- are ready to assume leadership and to prove they are capable of working in an adult manner;
- are interested in contributing toward something they can accomplish successfully, and;
- like projects that encourage group participation in community service projects.
Projects aimed at older youth 21-24, may foster the development of leadership, community engagement and entrepreneurship. In general, youth within this age group:
- are beginning to feel responsibility for contributing to group and community efforts;
- are interested in projects with self-directed group responsibilities that let youth plan and carry out projects on their own, and;
- are attracted to projects that foster the development of judgment and decision-making ability by helping them to see and understand what is important in life and factors to consider when evaluating alternatives.
When planning activities for CCAY projects, please ensure that the activities and expenditures directly relate to the objectives of the project.
The following activities and projects are examples only and are not an exhaustive list. The activities need not necessarily fall within one theme only, but may fit within a number of themes.
Eligible activities must be directly linked to CCAY objectives and may include:
- Cultural Development
- On the land camps which incorporate Aboriginal culture and languages;
- Culturally focused workshops in media arts, or;
- Cultural expressions such as traditional arts and crafts, artistic representations, traditional and Elder teachings, dance, jigging, throat singing, drumming, music, and storytelling
Project Example: A project focuses on Aboriginal cultural development activities to approximately 40 Aboriginal youth participants. Through the following activities the expected results of this project are to increase the level of traditional knowledge with the Aboriginal youth. The activities include workshops for youth on making regalia, teaching drumming and songs, teaching powwow dancing, and preparing the youth to perform. An Elder is available during the project to provide guidance and support for the participating youth. Aboriginal youth will present the traditional knowledge that they will have gained by performing at the annual powwow that is hosted each year by the community.
- Community Engagement
- Working with Elders;
- Beautification or environmental projects, or;
- Sharing values and traditions with other cultures to support greater intercultural understanding.
Project Example: A project focuses on developing community engagement of Aboriginal youth through the development and delivery of an urban art and culture project. Through weekly art, painting, and textiles classes, youth are given the opportunity to gain an understanding of Aboriginal culture, traditions, customs, values and ceremonies and they will become knowledgeable ambassadors of their culture and heritage within their community.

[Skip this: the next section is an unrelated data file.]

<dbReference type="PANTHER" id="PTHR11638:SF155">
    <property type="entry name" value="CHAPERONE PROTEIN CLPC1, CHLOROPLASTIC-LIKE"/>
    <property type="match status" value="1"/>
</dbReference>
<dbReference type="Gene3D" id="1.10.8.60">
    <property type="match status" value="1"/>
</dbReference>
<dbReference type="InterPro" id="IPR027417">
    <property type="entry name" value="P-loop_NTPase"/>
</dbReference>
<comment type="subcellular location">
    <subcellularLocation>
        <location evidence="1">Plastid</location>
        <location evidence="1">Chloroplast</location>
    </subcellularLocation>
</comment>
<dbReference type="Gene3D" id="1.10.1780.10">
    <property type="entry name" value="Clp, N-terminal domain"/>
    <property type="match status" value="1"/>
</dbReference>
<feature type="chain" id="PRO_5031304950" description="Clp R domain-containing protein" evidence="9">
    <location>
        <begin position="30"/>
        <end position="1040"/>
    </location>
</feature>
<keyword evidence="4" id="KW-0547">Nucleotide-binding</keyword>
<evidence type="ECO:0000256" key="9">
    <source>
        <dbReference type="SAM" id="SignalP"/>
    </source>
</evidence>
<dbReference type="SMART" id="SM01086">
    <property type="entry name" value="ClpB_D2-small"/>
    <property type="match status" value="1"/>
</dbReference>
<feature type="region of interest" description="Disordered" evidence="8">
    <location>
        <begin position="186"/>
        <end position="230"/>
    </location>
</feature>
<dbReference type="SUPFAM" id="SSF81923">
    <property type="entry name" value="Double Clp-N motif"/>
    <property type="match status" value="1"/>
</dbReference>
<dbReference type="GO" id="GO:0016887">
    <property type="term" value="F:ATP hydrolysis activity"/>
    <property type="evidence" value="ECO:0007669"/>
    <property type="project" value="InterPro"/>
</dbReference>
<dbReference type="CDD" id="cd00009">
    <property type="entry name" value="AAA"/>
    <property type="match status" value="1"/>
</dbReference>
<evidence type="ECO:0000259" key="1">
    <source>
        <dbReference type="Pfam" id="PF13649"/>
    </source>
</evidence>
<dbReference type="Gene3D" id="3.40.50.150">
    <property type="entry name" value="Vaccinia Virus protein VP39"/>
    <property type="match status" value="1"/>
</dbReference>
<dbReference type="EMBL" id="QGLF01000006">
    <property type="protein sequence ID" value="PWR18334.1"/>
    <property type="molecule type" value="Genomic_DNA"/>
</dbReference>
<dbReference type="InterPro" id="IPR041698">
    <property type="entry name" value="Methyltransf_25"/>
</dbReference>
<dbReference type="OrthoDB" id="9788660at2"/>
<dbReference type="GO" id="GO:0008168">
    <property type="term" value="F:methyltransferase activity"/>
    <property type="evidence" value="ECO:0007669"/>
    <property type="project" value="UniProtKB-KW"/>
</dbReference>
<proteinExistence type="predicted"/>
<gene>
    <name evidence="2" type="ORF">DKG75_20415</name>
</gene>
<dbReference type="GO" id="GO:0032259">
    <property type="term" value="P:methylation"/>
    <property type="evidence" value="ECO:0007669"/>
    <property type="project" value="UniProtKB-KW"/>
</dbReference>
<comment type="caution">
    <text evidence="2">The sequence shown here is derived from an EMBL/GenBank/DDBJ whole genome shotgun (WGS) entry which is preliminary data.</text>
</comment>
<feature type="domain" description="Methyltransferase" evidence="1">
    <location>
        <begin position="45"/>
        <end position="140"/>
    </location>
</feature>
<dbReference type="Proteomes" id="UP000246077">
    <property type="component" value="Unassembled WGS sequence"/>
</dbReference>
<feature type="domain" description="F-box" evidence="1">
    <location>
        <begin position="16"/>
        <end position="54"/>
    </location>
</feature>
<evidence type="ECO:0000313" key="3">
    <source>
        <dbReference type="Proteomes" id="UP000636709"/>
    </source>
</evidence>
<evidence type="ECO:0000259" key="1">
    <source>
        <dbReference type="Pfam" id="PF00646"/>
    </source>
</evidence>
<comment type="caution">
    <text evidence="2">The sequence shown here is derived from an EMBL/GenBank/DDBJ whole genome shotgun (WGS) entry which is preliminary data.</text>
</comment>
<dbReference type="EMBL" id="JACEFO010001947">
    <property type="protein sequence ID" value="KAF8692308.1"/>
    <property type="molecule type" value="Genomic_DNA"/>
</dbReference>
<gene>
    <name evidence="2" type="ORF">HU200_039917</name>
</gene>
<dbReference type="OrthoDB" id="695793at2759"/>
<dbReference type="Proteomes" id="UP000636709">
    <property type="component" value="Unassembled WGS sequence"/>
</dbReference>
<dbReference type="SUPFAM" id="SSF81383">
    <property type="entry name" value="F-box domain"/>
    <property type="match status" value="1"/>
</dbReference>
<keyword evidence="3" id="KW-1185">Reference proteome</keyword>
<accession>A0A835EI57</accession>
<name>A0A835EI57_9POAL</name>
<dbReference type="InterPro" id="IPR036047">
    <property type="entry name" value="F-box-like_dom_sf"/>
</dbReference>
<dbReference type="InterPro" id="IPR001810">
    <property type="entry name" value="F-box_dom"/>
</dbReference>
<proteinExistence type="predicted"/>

- Leadership Development
- Preparing presentations, public speaking, and participation in public meetings;
- Mentoring, or;
- Exploration of different business models for youth to develop a business concept.
Project Example: A project focuses on leadership development by using a variety of youth based and culturally focused activities. Aboriginal youth gain cultural knowledge of Aboriginal cultural diversity, enhancing their resilience and well-being, and creating connections with Elders and others within the community. Once empowered, these youth will act as role models – connecting with the broader youth community, both Aboriginal and non-Aboriginal - sharing newly acquired knowledge and building awareness of Aboriginal cultures.
- Youth Engagement
- Activities that offer positive peer interactions, mentors, role models, and alternatives to gang and other negative behaviour;
- Culturally-focused workshops in dance, drama, video, singing and music, or;
- Talking circles and theme-based movie nights with focused discussions.
Project Example: Youth are involved in the design, planning, and implementation of a project through a youth advisory committee. The project focuses on youth engagement by offering after school workshops in Aboriginal arts and culture with youth aged 18-25 serving as instructors and mentors. This project helps Aboriginal youth participating in the project become more active participants in shaping their future and in contributing to the growth of their community.